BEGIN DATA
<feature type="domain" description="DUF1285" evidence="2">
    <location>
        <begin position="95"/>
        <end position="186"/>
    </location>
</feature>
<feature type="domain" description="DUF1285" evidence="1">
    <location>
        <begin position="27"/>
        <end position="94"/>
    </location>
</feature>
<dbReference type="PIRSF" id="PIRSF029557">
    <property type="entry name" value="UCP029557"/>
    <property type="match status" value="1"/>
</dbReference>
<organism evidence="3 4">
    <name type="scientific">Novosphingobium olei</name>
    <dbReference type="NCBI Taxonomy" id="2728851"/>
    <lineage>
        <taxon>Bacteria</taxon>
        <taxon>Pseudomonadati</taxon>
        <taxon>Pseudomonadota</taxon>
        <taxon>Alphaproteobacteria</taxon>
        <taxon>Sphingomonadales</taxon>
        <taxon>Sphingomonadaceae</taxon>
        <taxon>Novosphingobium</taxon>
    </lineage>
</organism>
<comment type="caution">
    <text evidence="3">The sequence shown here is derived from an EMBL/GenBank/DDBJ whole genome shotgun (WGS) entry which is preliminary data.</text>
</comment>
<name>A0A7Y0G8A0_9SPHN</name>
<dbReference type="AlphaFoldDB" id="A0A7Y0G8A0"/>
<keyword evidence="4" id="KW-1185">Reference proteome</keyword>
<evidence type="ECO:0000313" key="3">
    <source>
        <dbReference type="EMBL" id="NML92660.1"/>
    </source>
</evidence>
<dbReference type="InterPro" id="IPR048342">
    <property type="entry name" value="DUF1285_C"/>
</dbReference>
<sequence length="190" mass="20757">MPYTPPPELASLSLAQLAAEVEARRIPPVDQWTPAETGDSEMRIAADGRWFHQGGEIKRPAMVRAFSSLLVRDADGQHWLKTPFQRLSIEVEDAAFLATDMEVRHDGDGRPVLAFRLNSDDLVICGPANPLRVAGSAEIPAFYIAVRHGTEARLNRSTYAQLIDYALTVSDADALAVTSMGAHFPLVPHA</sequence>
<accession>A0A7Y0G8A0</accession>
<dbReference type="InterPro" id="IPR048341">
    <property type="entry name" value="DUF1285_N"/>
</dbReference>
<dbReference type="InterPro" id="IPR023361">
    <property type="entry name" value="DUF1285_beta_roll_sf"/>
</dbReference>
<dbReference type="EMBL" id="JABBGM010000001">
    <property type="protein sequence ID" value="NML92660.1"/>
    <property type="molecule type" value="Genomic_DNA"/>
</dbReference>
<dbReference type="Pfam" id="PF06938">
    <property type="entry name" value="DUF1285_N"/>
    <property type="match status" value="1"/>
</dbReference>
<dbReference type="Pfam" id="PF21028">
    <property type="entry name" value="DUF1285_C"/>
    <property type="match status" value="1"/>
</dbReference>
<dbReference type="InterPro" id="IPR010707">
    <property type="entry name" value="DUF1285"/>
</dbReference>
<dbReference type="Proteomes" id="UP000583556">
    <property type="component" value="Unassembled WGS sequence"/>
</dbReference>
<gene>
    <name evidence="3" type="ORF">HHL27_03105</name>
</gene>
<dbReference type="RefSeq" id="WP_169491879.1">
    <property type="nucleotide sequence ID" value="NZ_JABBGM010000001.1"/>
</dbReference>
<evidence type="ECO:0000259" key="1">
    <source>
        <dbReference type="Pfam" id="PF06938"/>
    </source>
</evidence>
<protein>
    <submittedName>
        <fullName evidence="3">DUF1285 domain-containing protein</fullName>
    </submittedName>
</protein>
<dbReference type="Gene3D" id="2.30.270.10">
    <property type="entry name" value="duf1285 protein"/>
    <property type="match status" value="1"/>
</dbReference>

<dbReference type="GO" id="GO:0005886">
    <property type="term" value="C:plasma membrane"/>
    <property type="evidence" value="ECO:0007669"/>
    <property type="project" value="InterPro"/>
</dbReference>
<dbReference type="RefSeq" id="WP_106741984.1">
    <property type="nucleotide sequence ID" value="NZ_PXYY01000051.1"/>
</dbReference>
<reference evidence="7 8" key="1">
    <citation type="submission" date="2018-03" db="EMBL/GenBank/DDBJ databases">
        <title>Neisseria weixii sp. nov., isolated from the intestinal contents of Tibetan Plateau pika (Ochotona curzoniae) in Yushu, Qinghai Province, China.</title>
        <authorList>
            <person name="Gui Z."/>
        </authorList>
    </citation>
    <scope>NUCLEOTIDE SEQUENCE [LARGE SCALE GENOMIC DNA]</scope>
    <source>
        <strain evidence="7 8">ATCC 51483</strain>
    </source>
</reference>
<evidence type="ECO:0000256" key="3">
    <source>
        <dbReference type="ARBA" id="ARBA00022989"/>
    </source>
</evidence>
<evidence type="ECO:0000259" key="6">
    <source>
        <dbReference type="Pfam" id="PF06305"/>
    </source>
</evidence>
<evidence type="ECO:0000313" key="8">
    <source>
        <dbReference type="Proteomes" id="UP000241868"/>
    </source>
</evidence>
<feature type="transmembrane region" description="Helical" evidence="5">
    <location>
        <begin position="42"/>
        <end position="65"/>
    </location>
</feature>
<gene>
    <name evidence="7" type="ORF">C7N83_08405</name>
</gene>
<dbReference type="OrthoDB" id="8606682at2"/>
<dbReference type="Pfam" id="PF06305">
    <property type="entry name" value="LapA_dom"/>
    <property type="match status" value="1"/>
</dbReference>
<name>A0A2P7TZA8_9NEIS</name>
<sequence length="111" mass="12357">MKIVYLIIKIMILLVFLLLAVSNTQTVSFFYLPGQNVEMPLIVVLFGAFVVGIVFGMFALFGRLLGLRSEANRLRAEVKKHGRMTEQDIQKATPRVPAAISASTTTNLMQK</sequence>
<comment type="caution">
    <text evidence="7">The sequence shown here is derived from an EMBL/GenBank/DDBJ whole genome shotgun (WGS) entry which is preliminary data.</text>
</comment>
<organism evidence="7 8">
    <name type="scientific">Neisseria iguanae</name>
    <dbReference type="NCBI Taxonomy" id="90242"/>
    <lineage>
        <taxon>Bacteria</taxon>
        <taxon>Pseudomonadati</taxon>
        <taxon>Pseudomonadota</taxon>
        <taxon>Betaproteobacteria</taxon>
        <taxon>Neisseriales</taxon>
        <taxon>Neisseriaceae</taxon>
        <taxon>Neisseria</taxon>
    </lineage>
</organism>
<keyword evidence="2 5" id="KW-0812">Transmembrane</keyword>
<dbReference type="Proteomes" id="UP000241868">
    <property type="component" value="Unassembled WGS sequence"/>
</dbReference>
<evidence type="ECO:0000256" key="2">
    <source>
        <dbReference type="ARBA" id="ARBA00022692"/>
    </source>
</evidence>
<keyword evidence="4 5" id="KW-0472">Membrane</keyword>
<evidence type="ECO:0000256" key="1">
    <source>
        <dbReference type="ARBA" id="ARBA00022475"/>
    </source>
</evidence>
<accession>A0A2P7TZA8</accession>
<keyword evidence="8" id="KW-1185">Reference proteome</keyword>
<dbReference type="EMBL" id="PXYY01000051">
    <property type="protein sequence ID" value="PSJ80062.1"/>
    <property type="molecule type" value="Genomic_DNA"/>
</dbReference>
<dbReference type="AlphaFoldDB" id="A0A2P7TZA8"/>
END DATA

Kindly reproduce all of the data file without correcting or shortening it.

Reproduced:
<feature type="domain" description="DUF1285" evidence="2">
    <location>
        <begin position="95"/>
        <end position="186"/>
    </location>
</feature>
<feature type="domain" description="DUF1285" evidence="1">
    <location>
        <begin position="27"/>
        <end position="94"/>
    </location>
</feature>
<dbReference type="PIRSF" id="PIRSF029557">
    <property type="entry name" value="UCP029557"/>
    <property type="match status" value="1"/>
</dbReference>
<organism evidence="3 4">
    <name type="scientific">Novosphingobium olei</name>
    <dbReference type="NCBI Taxonomy" id="2728851"/>
    <lineage>
        <taxon>Bacteria</taxon>
        <taxon>Pseudomonadati</taxon>
        <taxon>Pseudomonadota</taxon>
        <taxon>Alphaproteobacteria</taxon>
        <taxon>Sphingomonadales</taxon>
        <taxon>Sphingomonadaceae</taxon>
        <taxon>Novosphingobium</taxon>
    </lineage>
</organism>
<comment type="caution">
    <text evidence="3">The sequence shown here is derived from an EMBL/GenBank/DDBJ whole genome shotgun (WGS) entry which is preliminary data.</text>
</comment>
<name>A0A7Y0G8A0_9SPHN</name>
<dbReference type="AlphaFoldDB" id="A0A7Y0G8A0"/>
<keyword evidence="4" id="KW-1185">Reference proteome</keyword>
<evidence type="ECO:0000313" key="3">
    <source>
        <dbReference type="EMBL" id="NML92660.1"/>
    </source>
</evidence>
<dbReference type="InterPro" id="IPR048342">
    <property type="entry name" value="DUF1285_C"/>
</dbReference>
<sequence length="190" mass="20757">MPYTPPPELASLSLAQLAAEVEARRIPPVDQWTPAETGDSEMRIAADGRWFHQGGEIKRPAMVRAFSSLLVRDADGQHWLKTPFQRLSIEVEDAAFLATDMEVRHDGDGRPVLAFRLNSDDLVICGPANPLRVAGSAEIPAFYIAVRHGTEARLNRSTYAQLIDYALTVSDADALAVTSMGAHFPLVPHA</sequence>
<accession>A0A7Y0G8A0</accession>
<dbReference type="InterPro" id="IPR048341">
    <property type="entry name" value="DUF1285_N"/>
</dbReference>
<dbReference type="InterPro" id="IPR023361">
    <property type="entry name" value="DUF1285_beta_roll_sf"/>
</dbReference>
<dbReference type="EMBL" id="JABBGM010000001">
    <property type="protein sequence ID" value="NML92660.1"/>
    <property type="molecule type" value="Genomic_DNA"/>
</dbReference>
<dbReference type="Pfam" id="PF06938">
    <property type="entry name" value="DUF1285_N"/>
    <property type="match status" value="1"/>
</dbReference>
<dbReference type="Pfam" id="PF21028">
    <property type="entry name" value="DUF1285_C"/>
    <property type="match status" value="1"/>
</dbReference>
<dbReference type="InterPro" id="IPR010707">
    <property type="entry name" value="DUF1285"/>
</dbReference>
<dbReference type="Proteomes" id="UP000583556">
    <property type="component" value="Unassembled WGS sequence"/>
</dbReference>
<gene>
    <name evidence="3" type="ORF">HHL27_03105</name>
</gene>
<dbReference type="RefSeq" id="WP_169491879.1">
    <property type="nucleotide sequence ID" value="NZ_JABBGM010000001.1"/>
</dbReference>
<evidence type="ECO:0000259" key="1">
    <source>
        <dbReference type="Pfam" id="PF06938"/>
    </source>
</evidence>
<protein>
    <submittedName>
        <fullName evidence="3">DUF1285 domain-containing protein</fullName>
    </submittedName>
</protein>
<dbReference type="Gene3D" id="2.30.270.10">
    <property type="entry name" value="duf1285 protein"/>
    <property type="match status" value="1"/>
</dbReference>

<dbReference type="GO" id="GO:0005886">
    <property type="term" value="C:plasma membrane"/>
    <property type="evidence" value="ECO:0007669"/>
    <property type="project" value="InterPro"/>
</dbReference>
<dbReference type="RefSeq" id="WP_106741984.1">
    <property type="nucleotide sequence ID" value="NZ_PXYY01000051.1"/>
</dbReference>
<reference evidence="7 8" key="1">
    <citation type="submission" date="2018-03" db="EMBL/GenBank/DDBJ databases">
        <title>Neisseria weixii sp. nov., isolated from the intestinal contents of Tibetan Plateau pika (Ochotona curzoniae) in Yushu, Qinghai Province, China.</title>
        <authorList>
            <person name="Gui Z."/>
        </authorList>
    </citation>
    <scope>NUCLEOTIDE SEQUENCE [LARGE SCALE GENOMIC DNA]</scope>
    <source>
        <strain evidence="7 8">ATCC 51483</strain>
    </source>
</reference>
<evidence type="ECO:0000256" key="3">
    <source>
        <dbReference type="ARBA" id="ARBA00022989"/>
    </source>
</evidence>
<evidence type="ECO:0000259" key="6">
    <source>
        <dbReference type="Pfam" id="PF06305"/>
    </source>
</evidence>
<evidence type="ECO:0000313" key="8">
    <source>
        <dbReference type="Proteomes" id="UP000241868"/>
    </source>
</evidence>
<feature type="transmembrane region" description="Helical" evidence="5">
    <location>
        <begin position="42"/>
        <end position="65"/>
    </location>
</feature>
<gene>
    <name evidence="7" type="ORF">C7N83_08405</name>
</gene>
<dbReference type="OrthoDB" id="8606682at2"/>
<dbReference type="Pfam" id="PF06305">
    <property type="entry name" value="LapA_dom"/>
    <property type="match status" value="1"/>
</dbReference>
<name>A0A2P7TZA8_9NEIS</name>
<sequence length="111" mass="12357">MKIVYLIIKIMILLVFLLLAVSNTQTVSFFYLPGQNVEMPLIVVLFGAFVVGIVFGMFALFGRLLGLRSEANRLRAEVKKHGRMTEQDIQKATPRVPAAISASTTTNLMQK</sequence>
<comment type="caution">
    <text evidence="7">The sequence shown here is derived from an EMBL/GenBank/DDBJ whole genome shotgun (WGS) entry which is preliminary data.</text>
</comment>
<organism evidence="7 8">
    <name type="scientific">Neisseria iguanae</name>
    <dbReference type="NCBI Taxonomy" id="90242"/>
    <lineage>
        <taxon>Bacteria</taxon>
        <taxon>Pseudomonadati</taxon>
        <taxon>Pseudomonadota</taxon>
        <taxon>Betaproteobacteria</taxon>
        <taxon>Neisseriales</taxon>
        <taxon>Neisseriaceae</taxon>
        <taxon>Neisseria</taxon>
    </lineage>
</organism>
<keyword evidence="2 5" id="KW-0812">Transmembrane</keyword>
<dbReference type="Proteomes" id="UP000241868">
    <property type="component" value="Unassembled WGS sequence"/>
</dbReference>
<evidence type="ECO:0000256" key="2">
    <source>
        <dbReference type="ARBA" id="ARBA00022692"/>
    </source>
</evidence>
<keyword evidence="4 5" id="KW-0472">Membrane</keyword>
<evidence type="ECO:0000256" key="1">
    <source>
        <dbReference type="ARBA" id="ARBA00022475"/>
    </source>
</evidence>
<accession>A0A2P7TZA8</accession>
<keyword evidence="8" id="KW-1185">Reference proteome</keyword>
<dbReference type="EMBL" id="PXYY01000051">
    <property type="protein sequence ID" value="PSJ80062.1"/>
    <property type="molecule type" value="Genomic_DNA"/>
</dbReference>
<dbReference type="AlphaFoldDB" id="A0A2P7TZA8"/>